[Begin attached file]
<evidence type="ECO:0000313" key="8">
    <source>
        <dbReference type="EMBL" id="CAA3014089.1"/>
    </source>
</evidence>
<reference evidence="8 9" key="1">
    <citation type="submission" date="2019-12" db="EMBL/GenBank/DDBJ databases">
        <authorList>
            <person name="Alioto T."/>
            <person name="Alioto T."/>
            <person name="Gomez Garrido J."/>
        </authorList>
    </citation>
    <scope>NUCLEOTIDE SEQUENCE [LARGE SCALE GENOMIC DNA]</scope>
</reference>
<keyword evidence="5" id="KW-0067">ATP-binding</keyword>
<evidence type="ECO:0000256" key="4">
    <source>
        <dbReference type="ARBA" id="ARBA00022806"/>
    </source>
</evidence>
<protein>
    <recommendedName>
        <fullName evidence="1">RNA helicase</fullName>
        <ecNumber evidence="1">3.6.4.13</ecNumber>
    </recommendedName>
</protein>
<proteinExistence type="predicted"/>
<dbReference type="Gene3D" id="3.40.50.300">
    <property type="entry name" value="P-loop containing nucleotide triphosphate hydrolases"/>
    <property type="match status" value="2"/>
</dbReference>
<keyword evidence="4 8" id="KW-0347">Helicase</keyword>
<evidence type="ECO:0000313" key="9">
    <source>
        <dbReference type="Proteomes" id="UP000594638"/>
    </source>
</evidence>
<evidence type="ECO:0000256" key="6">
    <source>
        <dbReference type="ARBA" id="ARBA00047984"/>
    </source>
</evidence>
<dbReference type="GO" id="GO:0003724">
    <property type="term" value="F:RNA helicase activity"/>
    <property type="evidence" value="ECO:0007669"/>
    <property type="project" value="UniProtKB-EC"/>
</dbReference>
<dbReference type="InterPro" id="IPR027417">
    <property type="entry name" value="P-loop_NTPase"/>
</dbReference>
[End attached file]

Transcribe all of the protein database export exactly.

<evidence type="ECO:0000313" key="8">
    <source>
        <dbReference type="EMBL" id="CAA3014089.1"/>
    </source>
</evidence>
<reference evidence="8 9" key="1">
    <citation type="submission" date="2019-12" db="EMBL/GenBank/DDBJ databases">
        <authorList>
            <person name="Alioto T."/>
            <person name="Alioto T."/>
            <person name="Gomez Garrido J."/>
        </authorList>
    </citation>
    <scope>NUCLEOTIDE SEQUENCE [LARGE SCALE GENOMIC DNA]</scope>
</reference>
<keyword evidence="5" id="KW-0067">ATP-binding</keyword>
<evidence type="ECO:0000256" key="4">
    <source>
        <dbReference type="ARBA" id="ARBA00022806"/>
    </source>
</evidence>
<protein>
    <recommendedName>
        <fullName evidence="1">RNA helicase</fullName>
        <ecNumber evidence="1">3.6.4.13</ecNumber>
    </recommendedName>
</protein>
<proteinExistence type="predicted"/>
<dbReference type="Gene3D" id="3.40.50.300">
    <property type="entry name" value="P-loop containing nucleotide triphosphate hydrolases"/>
    <property type="match status" value="2"/>
</dbReference>
<keyword evidence="4 8" id="KW-0347">Helicase</keyword>
<evidence type="ECO:0000313" key="9">
    <source>
        <dbReference type="Proteomes" id="UP000594638"/>
    </source>
</evidence>
<evidence type="ECO:0000256" key="6">
    <source>
        <dbReference type="ARBA" id="ARBA00047984"/>
    </source>
</evidence>
<dbReference type="GO" id="GO:0003724">
    <property type="term" value="F:RNA helicase activity"/>
    <property type="evidence" value="ECO:0007669"/>
    <property type="project" value="UniProtKB-EC"/>
</dbReference>
<dbReference type="InterPro" id="IPR027417">
    <property type="entry name" value="P-loop_NTPase"/>
</dbReference>